The French forces began leaving Newport on 9 June and joined the American army outside New York four weeks later. On 14 August, as siege preparations were proceeding, Rochambeau received a dispatch from Admiral de Grasse (Comte de Grasse), who wrote that he was leaving the Caribbean with a fleet of nearly thirty ships of the line and an army of more than 3,000 men for Chesapeake Bay, where he planned to remain until mid-October. Washington then made the most critical decision of the war: within four days the allied armies were on the march south to Virginia, an objective that Rochambeau clearly preferred to the English stronghold of New York.

Since early summer Lafayette’s American corps had been harassing the British under Lord Cornwallis in Virginia. By August the English had taken up positions on the York River that would, they expected, allow them ready access to supplies, reinforcements, or, if necessary, evacuation by sea. De Grasse arrived in Chesapeake Bay at the end of August, and the troops aboard his fleet joined forces with the Americans under Lafayette in establishing positions around the British in Yorktown. On 5 September the French ships encountered the English fleet under Admiral Thomas Graves, fought them to a draw, and managed to retain control of Chesapeake Bay.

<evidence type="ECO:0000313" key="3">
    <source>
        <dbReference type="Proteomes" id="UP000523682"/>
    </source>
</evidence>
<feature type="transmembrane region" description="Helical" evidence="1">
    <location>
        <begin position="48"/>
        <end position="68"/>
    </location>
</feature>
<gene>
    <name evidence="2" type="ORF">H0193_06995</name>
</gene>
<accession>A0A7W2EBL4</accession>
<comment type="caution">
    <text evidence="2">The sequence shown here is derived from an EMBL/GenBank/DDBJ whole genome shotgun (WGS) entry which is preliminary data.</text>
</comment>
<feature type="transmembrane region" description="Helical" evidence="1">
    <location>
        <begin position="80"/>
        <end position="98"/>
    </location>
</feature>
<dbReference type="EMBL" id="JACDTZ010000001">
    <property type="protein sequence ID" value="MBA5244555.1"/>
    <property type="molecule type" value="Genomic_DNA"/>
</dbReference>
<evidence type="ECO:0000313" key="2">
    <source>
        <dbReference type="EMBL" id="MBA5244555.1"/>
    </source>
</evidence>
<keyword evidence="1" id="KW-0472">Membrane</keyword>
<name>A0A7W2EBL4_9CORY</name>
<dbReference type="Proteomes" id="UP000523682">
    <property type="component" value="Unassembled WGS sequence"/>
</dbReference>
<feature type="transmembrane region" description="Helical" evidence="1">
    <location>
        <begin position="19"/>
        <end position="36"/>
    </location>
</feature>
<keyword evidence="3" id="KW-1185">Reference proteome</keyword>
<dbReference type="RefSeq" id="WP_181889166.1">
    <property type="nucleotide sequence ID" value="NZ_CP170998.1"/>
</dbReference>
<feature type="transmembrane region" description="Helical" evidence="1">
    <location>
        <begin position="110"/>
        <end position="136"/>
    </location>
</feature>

By the end of September Washington’s and Rochambeau’s armies had arrived from the north, and the siege commenced. The battle was a classical eighteenth-century operation, and no one was better fit to conduct it than Rochambeau, the veteran of more than a dozen European campaigns. His skills in handling people also contributed to military success by inducing the impulsive and independent de Grasse to cooperate fully, by minimizing Franco-American friction, and by ensuring a continuous flow of essential supplies. The inexorable advance of the allied lines reflected Rochambeau’s expertise and personality. When the inevitable capitulation occurred, Cornwallis’s representative, General Charles O’Hara, tried to surrender the British commander’s sword to Rochambeau who, characteristically, referred him to Washington.